Cyberbullying Law Ruled Unconstitutional in Nova Scotia

Published: December 18, 2015 9:30 AM /


Supreme Court Nova Scotia

A controversial cyberbullying law in the Canadian province of Nova Scotia has been found unconstitutional by the province's supreme court.  This law was the first of its kind in Canada, and was seen as a test case by other provinces on how to deal with online harassment. The law was also briefly mentioned positively in the now disgraced UN report on cyberviolence.

The court found the law violated charter protected rights and freedoms of Canadian citizens. On the topic of whether the law targeted material that is unrelated to cyberbullying, Justice Glen Mcdougall stated, "In this regard, the Cyber-Safety Act, and the definition of cyberbullying in particular, is a colossal failure." One issue that was brought up was whether offending provisions of the law could be struck down, while allowing the rest of the law to stand. The court clearly stated, "The act must be struck down in its entirety." Usually when Canadian courts find a law unconstitutional, they will delay the judgment for a year to give the government time to craft a new law that can address the issue without violating human rights. In this case however, the court offered the government of Nova Scotia no grace period, and decided that the law must be struck down immediately.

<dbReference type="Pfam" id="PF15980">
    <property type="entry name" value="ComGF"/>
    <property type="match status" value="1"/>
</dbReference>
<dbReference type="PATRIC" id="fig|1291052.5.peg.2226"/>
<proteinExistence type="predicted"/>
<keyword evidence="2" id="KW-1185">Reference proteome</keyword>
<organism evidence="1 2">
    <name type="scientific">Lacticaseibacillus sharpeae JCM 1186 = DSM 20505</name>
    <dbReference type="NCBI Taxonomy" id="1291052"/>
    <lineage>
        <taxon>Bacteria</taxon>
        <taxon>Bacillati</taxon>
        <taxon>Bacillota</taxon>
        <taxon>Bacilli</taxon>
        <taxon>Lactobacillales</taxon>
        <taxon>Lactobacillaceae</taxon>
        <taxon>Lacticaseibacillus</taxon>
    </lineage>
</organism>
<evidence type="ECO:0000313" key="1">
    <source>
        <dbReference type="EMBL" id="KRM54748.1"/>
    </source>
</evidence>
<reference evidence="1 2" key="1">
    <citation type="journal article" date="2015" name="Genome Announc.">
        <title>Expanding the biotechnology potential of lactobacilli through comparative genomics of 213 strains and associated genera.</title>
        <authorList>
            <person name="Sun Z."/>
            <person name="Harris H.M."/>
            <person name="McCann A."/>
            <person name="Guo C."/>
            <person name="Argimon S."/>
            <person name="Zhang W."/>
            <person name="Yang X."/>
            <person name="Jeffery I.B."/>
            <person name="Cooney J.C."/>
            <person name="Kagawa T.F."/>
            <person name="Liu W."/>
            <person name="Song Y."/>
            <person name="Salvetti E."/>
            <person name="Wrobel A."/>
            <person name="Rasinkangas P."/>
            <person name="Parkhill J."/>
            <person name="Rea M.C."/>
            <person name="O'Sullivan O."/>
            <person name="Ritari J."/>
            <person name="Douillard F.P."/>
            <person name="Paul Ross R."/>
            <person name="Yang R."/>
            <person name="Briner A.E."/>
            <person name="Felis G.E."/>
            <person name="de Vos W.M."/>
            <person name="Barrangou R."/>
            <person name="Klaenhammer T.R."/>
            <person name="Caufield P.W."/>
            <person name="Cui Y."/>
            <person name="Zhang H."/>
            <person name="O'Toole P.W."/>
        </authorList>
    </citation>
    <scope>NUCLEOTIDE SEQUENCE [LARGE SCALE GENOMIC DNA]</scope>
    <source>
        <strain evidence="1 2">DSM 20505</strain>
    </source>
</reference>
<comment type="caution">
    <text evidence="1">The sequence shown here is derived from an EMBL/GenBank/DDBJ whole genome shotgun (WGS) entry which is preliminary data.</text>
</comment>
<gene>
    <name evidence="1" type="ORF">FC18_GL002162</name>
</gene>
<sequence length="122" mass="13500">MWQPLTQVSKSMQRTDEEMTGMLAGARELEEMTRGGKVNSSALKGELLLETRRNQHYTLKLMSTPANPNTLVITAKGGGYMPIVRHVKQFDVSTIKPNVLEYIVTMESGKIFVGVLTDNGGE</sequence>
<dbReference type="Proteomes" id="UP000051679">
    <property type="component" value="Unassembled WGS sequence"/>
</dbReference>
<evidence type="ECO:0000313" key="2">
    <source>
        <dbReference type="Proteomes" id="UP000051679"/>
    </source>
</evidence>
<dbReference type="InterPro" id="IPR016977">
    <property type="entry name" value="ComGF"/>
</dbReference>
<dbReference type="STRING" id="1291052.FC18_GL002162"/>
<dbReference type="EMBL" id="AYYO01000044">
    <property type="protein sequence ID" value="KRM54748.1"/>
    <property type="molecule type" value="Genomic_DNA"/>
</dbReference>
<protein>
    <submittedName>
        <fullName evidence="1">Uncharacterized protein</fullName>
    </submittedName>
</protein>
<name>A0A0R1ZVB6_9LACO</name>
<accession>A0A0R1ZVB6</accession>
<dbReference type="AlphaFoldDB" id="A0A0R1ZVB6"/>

As soon as the law was passed it faced heavy criticism, primarily for its overly broad definition of cyberbullying which includes anything that might "reasonably be expected to cause fear, intimidation, humiliation, distress or other damage or harm to another person's health, emotional well-being, self-esteem or reputation, and includes assisting or encouraging such communication in any way." Yes, you read that right, damaging a person's self-esteem was covered by the act.

Aside from the overly broad definition used by the act, it was also criticized over its protection orders. A person could go to a judge with the claim that they were being cyberbullied, and the judge could issue a protection order to prevent further bullying from occurring. In this situation the person being accused has no opportunity to defend themselves from the protection order. A person under a protection order could have their internet shut off and electronic devices seized, as well as being gagged from talking about their accuser.

The government had argued that protection orders were necessary in order to protect victims from retaliation, and that the law was designed to fill in a gap in existing laws. However McDougall says that even though the law has been struck down, victims won't be without recourse. "The fact that the act was enacted to fill a 'gap' in the legislation does not mean that victims of cyberbullying will be completely without redress in the time it takes to enact new cyberbullying legislation," he wrote. "They will have the usual — albeit imperfect — civil and criminal avenues available to them."

Originally the law was passed in reaction to the attempted suicide of Rehtaeh Parsons, which occurred after she was allegedly sexually assaulted and then for months after a digital photo taken of it was passed around a lot. The story quickly caught wind around Canada getting heavy coverage, which continued through Parsons death in 2013 when she was taken off life support. 

At this time, Nova Scotia Justice Minister Diana Whalen has not decided whether or not to appeal the decision.

Was this law too far-reaching?  Leave your comments below.


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